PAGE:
Intravenous (i.v.) injection of high amounts of soluble proteins often results in the induction of antigen-specific tolerance or deviation to helper rather than inflammatory T cell immunity. It has been proposed that this outcome may be due to antigen presentation to T cells by a large cohort of poorly costimulatory or IL-12-deficient resting B cells lacking specific immunoglobulin receptors for the protein. However, previous studies using T cell activation in vitro to assess antigen display have failed to support this idea, showing evidence of specific peptide-major histocompatibility complex (MHC) class II ligand only on purified dendritic cells (DC) or antigen-specific B cells isolated from protein injected mice. Here we reexamine this question using a recently derived monoclonal antibody specific for the T cell receptor (TCR) ligand formed by the association of the 46-61 determinant of hen egg lysozyme (HEL) and the mouse MHC class II molecule I- A(k). In striking contrast to conclusions drawn from indirect T cell activation studies, this direct method of TCR ligand analysis shows that i.v. administration of HEL protein results in nearly all B cells in lymphoid tissues having substantial levels of HEL 46-61-A(k) complexes on their surface. DC readily isolated from spleen also display this TCR ligand on their surface. Although the absolute number of displayed ligands is greater on such DC, the relative specific ligand expression compared to total MHC class II levels is similar or greater on B cells. These results demonstrate that in the absence of activating stimuli, both lymphoid DC and antigen- unspecific B cells present to a similar extent class II-associated peptides derived from soluble proteins in extracellular fluid. The numerical advantage of the TCR ligand-bearing B cells may permit them to interact first or more often with naive antigen-specific T cells, contributing to the induction of high-dose T cell tolerance or immune deviation.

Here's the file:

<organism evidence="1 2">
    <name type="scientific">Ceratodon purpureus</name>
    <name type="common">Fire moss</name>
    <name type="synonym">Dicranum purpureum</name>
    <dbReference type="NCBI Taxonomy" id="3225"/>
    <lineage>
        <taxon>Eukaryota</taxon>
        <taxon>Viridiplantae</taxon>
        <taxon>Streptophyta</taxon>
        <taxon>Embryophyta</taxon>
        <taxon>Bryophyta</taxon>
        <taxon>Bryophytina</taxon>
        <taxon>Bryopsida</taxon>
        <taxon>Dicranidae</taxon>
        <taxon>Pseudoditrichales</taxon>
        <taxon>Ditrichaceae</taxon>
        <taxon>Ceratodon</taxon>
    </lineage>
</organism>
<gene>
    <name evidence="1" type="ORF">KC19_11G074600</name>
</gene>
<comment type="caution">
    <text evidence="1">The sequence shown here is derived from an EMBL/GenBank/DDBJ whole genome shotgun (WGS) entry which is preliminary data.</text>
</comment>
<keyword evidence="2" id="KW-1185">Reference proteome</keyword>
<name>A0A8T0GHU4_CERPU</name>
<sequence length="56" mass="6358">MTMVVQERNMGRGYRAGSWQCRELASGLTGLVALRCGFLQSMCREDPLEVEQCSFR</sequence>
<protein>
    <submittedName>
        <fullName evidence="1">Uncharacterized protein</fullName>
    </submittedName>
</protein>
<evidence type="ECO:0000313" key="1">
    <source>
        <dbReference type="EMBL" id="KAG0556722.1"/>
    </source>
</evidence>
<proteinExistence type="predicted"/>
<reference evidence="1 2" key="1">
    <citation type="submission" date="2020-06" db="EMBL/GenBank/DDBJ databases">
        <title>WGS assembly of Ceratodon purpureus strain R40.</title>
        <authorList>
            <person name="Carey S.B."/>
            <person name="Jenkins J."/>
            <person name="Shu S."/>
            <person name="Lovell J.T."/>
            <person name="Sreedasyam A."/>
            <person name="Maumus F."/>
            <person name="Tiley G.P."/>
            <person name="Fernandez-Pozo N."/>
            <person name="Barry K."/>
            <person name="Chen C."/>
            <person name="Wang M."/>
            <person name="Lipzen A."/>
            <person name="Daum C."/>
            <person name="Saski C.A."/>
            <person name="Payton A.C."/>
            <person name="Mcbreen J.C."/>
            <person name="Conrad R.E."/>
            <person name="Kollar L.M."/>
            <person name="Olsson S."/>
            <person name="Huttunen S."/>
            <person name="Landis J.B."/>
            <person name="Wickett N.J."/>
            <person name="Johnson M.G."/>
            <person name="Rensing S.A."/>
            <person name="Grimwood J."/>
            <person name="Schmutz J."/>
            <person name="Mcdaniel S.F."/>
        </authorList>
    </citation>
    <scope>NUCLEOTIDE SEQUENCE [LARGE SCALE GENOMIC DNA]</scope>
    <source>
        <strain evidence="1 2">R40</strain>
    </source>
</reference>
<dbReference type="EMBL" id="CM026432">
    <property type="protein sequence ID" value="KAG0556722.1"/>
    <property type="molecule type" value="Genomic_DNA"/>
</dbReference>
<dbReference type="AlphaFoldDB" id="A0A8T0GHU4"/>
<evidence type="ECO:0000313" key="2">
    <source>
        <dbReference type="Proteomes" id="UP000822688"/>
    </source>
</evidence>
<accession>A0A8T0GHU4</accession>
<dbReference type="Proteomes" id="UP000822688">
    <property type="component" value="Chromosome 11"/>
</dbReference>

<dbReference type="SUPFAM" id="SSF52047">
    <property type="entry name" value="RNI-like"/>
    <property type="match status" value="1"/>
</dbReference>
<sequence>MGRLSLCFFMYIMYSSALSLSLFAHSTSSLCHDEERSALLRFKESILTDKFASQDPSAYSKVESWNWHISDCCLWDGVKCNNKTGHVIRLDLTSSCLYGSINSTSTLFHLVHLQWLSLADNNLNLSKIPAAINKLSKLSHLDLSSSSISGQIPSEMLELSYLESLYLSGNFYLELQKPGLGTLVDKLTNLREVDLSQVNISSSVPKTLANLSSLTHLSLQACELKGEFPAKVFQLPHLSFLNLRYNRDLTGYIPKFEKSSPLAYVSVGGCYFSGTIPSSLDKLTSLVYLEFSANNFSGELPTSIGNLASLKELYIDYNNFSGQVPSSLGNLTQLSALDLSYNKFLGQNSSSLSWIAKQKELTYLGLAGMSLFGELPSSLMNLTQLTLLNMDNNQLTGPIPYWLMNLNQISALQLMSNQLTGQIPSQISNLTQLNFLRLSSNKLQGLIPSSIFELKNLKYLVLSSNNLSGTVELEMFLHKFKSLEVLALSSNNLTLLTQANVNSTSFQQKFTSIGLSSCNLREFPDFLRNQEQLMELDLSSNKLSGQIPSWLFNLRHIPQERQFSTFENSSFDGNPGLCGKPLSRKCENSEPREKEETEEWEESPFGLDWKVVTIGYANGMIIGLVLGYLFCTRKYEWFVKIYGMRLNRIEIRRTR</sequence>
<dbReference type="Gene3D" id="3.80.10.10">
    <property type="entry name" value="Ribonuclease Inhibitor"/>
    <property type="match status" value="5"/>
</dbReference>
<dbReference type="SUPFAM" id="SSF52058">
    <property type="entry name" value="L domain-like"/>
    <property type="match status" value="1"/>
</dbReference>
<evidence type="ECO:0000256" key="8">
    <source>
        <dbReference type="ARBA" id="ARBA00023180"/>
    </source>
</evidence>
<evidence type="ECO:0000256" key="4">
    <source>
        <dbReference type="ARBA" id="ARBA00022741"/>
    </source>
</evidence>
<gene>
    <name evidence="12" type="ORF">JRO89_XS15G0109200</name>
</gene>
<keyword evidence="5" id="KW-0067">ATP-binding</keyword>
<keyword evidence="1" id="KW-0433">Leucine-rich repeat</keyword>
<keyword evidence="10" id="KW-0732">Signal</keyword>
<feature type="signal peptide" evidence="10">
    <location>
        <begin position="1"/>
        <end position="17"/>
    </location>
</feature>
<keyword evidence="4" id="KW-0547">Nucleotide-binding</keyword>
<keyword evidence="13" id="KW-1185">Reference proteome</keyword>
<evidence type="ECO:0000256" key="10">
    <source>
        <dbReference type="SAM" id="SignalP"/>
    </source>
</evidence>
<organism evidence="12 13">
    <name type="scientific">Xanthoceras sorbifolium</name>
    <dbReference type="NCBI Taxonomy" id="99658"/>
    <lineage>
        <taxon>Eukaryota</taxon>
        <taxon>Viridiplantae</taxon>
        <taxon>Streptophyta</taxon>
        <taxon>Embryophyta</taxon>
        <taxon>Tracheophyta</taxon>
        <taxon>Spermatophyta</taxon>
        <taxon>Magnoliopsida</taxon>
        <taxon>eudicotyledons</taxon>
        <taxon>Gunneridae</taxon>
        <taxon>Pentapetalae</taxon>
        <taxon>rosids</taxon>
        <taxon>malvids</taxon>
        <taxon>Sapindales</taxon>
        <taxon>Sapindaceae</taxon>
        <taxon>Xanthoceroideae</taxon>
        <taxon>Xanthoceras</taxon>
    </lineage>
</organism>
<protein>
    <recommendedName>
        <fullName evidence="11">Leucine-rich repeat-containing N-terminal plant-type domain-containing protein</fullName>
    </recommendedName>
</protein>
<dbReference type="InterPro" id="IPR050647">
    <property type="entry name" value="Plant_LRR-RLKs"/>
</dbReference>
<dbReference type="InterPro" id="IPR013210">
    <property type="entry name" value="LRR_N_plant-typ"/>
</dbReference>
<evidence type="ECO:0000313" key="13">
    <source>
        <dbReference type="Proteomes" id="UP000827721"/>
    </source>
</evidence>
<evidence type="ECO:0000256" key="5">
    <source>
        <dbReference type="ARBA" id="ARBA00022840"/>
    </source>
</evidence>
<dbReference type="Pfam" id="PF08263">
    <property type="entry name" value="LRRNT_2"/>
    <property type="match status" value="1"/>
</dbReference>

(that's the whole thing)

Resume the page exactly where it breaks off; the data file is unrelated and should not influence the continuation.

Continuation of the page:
ASJC Scopus subject areas
- Immunology and Allergy